As scientists begin to reexamine the pages of historic texts, they’re learning remarkable things about the people who once handled these ancient documents -- including at D.C.'s Folger Library.
More than one in four young people committed to juvenile facilities will end up getting in trouble with the law within one year of their release. So how do you break the cycle of juvenile crime? Our series on juvenile justice continues with a look at the factors that influence high rates of recidivism, and the programs and resources designed to break the cycle.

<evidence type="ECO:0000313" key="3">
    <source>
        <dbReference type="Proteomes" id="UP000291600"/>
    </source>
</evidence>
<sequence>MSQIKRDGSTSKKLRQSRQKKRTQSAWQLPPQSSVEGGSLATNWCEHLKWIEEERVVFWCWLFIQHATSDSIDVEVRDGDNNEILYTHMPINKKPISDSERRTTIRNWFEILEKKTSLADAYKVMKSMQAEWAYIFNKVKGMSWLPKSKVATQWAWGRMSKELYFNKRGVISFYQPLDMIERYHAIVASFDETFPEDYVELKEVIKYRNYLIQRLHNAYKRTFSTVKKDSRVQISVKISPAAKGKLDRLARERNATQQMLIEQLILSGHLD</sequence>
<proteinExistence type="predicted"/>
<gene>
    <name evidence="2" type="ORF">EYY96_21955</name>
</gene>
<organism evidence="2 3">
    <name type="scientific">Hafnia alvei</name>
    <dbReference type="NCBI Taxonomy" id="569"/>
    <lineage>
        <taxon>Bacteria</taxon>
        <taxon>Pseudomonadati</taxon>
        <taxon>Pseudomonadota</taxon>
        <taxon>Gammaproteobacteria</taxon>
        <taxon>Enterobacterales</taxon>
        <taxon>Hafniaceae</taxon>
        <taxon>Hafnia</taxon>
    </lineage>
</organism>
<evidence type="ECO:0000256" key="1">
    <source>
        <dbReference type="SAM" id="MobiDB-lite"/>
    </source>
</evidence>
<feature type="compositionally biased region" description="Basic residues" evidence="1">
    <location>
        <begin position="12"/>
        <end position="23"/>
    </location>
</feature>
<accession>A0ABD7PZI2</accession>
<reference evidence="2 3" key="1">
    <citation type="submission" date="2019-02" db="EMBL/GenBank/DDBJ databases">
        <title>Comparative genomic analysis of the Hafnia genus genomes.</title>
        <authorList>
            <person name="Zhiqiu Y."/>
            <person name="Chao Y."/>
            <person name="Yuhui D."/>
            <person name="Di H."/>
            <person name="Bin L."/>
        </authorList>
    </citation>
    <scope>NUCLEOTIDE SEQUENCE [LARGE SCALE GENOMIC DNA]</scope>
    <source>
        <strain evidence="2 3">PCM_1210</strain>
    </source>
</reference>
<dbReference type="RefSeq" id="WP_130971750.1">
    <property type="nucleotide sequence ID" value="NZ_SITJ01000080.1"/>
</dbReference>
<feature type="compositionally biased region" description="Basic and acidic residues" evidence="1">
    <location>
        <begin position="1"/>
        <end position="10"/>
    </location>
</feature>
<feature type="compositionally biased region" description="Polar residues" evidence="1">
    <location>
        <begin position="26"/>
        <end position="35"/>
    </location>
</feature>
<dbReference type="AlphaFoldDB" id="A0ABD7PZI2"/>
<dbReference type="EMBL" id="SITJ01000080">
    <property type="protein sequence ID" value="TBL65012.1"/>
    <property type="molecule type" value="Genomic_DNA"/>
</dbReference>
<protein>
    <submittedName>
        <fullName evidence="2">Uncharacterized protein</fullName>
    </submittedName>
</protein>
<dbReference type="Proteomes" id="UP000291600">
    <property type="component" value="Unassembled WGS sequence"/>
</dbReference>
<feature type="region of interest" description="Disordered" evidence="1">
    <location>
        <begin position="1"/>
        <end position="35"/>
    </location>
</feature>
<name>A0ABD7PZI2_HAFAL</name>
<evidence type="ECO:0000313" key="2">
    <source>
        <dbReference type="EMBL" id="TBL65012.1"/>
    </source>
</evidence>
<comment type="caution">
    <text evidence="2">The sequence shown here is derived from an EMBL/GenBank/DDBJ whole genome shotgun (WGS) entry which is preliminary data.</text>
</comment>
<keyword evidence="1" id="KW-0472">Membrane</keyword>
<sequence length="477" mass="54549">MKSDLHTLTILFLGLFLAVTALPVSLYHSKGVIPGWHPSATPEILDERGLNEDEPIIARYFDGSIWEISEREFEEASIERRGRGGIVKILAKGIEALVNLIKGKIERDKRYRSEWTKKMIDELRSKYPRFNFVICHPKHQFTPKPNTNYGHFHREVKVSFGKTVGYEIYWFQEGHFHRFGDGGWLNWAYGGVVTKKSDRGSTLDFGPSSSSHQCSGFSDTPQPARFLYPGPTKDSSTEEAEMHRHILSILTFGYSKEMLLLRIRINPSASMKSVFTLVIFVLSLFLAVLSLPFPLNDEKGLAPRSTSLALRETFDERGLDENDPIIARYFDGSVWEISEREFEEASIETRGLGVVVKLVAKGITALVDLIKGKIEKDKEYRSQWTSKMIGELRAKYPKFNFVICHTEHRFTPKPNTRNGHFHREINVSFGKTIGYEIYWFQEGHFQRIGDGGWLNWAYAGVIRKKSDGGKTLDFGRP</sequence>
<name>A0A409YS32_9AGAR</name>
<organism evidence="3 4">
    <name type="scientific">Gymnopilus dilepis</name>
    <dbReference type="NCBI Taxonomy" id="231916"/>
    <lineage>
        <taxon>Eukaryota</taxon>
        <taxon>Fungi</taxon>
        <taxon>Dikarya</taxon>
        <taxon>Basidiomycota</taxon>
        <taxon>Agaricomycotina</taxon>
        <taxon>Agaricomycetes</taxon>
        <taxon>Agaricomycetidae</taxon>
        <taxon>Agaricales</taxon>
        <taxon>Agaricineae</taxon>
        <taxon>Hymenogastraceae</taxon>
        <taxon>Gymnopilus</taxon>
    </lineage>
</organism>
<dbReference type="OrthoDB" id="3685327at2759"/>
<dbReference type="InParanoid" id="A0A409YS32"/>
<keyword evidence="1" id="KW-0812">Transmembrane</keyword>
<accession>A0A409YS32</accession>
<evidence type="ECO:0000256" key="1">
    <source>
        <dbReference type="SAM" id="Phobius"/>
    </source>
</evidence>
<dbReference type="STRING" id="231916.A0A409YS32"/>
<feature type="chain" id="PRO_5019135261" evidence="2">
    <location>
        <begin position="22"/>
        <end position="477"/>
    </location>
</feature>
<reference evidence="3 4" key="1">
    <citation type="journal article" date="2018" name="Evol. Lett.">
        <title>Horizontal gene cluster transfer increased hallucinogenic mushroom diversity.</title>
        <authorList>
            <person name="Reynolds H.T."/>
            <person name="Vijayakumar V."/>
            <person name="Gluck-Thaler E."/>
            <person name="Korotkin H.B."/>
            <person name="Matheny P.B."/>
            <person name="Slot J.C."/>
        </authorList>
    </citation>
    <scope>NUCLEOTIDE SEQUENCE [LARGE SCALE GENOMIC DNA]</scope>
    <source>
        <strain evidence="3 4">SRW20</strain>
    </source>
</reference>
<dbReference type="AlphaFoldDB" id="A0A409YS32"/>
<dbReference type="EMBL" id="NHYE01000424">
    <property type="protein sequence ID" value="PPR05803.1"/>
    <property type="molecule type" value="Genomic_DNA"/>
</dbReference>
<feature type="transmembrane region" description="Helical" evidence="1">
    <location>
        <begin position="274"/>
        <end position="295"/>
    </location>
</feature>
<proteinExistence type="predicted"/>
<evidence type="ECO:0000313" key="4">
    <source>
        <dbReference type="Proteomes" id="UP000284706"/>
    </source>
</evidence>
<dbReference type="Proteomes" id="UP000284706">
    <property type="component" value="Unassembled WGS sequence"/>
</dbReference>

- Penelope Spain Co-Founder & Chief Executive Officer, Mentoring Today
- Brandon M. Former committed youth
- Albert Herring Executive Assistant U.S. Attorney for External Affairs, United States Attorney's Office, District of Columbia
- Dwayne Betts Former committed youth; college student
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